While the invention has been described in detail with respect to specific preferred embodiments thereof, it will be appreciated upon a reading and understanding of the foregoing that numerous variations may be made to those embodiments which nonetheless lie within the scope of the appended claim.
|Cited Patent||Filing date||Publication date||Applicant||Title|
|US4011474 *||Dec 19, 1975||Mar 8, 1977||Pz Technology, Inc.||Piezoelectric stack insulation|
|US5955823 *||May 12, 1998||Sep 21, 1999||Ultra Sonus Ab||High power ultrasonic transducer|
|US6016023 *||May 12, 1998||Jan 18, 2000||Ultra Sonus Ab||Tubular ultrasonic transducer|
|GB1266143A *||Title not available|
|Citing Patent||Filing date||Publication date||Applicant||Title|
|US7211055 *||Jan 15, 2003||May 1, 2007||The Regents Of The University Of California||System and method providing directional ultrasound therapy to skeletal joints|
|US7504075||May 29, 2003||Mar 17, 2009||Nano-Size Ltd.||Ultrasonic reactor and process for ultrasonic treatment of materials|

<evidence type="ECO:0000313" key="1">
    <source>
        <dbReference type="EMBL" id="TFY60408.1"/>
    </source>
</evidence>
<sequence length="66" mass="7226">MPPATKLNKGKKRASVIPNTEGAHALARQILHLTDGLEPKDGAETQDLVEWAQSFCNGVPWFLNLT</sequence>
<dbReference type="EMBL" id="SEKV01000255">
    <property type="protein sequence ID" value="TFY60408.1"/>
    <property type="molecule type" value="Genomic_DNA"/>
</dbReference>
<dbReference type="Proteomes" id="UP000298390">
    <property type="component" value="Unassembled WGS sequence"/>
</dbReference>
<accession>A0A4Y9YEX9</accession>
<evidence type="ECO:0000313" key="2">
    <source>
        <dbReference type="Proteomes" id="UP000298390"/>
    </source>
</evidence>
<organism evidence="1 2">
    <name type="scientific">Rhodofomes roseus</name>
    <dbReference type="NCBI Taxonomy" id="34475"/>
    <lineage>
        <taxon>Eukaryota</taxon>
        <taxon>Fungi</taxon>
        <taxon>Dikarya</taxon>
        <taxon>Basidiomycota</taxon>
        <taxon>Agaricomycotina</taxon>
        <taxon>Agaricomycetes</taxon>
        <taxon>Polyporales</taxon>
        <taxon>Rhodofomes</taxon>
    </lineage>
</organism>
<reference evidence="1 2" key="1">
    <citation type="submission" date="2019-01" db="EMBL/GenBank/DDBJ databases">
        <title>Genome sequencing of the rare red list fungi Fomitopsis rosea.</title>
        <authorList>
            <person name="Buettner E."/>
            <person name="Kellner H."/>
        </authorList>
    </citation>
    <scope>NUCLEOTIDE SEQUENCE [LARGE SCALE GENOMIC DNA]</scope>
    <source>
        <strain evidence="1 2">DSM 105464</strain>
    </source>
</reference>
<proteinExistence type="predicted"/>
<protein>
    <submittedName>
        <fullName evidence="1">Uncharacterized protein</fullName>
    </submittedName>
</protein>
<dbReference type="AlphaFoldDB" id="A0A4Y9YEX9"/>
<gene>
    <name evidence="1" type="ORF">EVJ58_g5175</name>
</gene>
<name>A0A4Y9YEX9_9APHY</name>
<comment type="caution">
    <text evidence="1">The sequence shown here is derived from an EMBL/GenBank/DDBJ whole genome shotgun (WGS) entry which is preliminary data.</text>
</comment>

|US8915949||May 17, 2010||Dec 23, 2014||The Regents Of The University Of California||Method for providing directional therapy to skeletal joints|
|US20030216721 *||Jan 15, 2003||Nov 20, 2003||The Regents Of The University Of Calfornia||System and method providing directional ultrasound therapy to skeletal joints|
|US20050260106 *||May 29, 2003||Nov 24, 2005||Evgeny Marhasin||Ultrasonic reactor and process for ultrasonic treatment of materials|
|US20070137575 *||Nov 2, 2004||Jun 21, 2007||Tokyo Electron Limited||Plasma processing apparatus|
|CN101650937B||Sep 10, 2009||Jul 25, 2012||浙江师范大学||Large power composite ultraphonic pipe|
|DE10350021B3 *||Oct 27, 2003||May 25, 2005||Sick Engineering Gmbh||Ultrasonic probe, e.g. for measuring flowing media, has coolant feed channel enclosing transducer and fed out to inside of sound surface; cooling fluid flows round transducer, is diverted into outflow channel immediately after sound surface|